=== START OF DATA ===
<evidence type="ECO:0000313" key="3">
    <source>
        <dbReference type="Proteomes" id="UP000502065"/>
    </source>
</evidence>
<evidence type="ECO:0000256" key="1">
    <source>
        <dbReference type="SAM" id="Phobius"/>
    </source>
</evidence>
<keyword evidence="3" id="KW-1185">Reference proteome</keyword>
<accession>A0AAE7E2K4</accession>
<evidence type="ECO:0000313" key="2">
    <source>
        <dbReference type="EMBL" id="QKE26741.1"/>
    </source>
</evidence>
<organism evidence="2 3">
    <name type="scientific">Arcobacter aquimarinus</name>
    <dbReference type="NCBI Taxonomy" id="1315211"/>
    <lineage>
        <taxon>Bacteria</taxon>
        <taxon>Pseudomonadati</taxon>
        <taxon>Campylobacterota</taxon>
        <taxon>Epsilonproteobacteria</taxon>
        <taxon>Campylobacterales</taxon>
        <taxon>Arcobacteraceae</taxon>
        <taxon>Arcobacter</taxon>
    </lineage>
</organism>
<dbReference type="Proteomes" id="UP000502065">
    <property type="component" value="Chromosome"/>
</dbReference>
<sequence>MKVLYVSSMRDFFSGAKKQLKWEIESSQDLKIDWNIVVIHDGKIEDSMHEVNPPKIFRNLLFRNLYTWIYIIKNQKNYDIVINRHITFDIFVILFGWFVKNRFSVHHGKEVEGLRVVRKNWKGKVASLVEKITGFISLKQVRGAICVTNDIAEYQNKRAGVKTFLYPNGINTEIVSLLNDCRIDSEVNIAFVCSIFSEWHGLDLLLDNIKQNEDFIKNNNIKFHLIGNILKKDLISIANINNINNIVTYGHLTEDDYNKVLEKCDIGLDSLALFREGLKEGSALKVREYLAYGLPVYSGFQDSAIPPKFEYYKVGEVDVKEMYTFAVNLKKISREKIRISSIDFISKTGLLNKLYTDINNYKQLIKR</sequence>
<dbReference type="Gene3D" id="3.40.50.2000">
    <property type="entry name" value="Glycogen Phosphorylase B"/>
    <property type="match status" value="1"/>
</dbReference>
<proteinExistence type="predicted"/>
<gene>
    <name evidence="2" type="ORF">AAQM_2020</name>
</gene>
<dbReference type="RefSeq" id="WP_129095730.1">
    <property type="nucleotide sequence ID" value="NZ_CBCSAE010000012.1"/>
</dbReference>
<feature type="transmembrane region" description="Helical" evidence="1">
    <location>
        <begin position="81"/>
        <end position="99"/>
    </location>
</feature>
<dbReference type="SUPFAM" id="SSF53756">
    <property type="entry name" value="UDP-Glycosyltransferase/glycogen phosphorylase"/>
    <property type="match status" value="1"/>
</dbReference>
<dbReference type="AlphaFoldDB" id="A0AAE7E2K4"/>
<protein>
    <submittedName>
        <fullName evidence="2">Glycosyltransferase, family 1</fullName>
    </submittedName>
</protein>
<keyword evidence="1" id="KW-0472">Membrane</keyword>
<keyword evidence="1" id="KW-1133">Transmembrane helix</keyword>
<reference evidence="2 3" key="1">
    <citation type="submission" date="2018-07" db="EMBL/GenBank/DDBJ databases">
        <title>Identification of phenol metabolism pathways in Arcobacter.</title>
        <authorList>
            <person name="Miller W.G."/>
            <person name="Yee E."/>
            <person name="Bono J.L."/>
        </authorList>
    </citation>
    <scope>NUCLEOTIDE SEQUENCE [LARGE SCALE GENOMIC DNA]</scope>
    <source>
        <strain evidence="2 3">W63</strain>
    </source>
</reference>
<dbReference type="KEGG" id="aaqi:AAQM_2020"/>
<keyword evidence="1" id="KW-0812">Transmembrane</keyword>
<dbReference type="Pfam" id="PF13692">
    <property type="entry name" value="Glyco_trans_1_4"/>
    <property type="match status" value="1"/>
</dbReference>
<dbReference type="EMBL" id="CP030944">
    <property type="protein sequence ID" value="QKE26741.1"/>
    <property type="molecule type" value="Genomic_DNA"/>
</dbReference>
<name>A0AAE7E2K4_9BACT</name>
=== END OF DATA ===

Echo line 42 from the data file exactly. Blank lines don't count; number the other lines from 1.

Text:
</gene>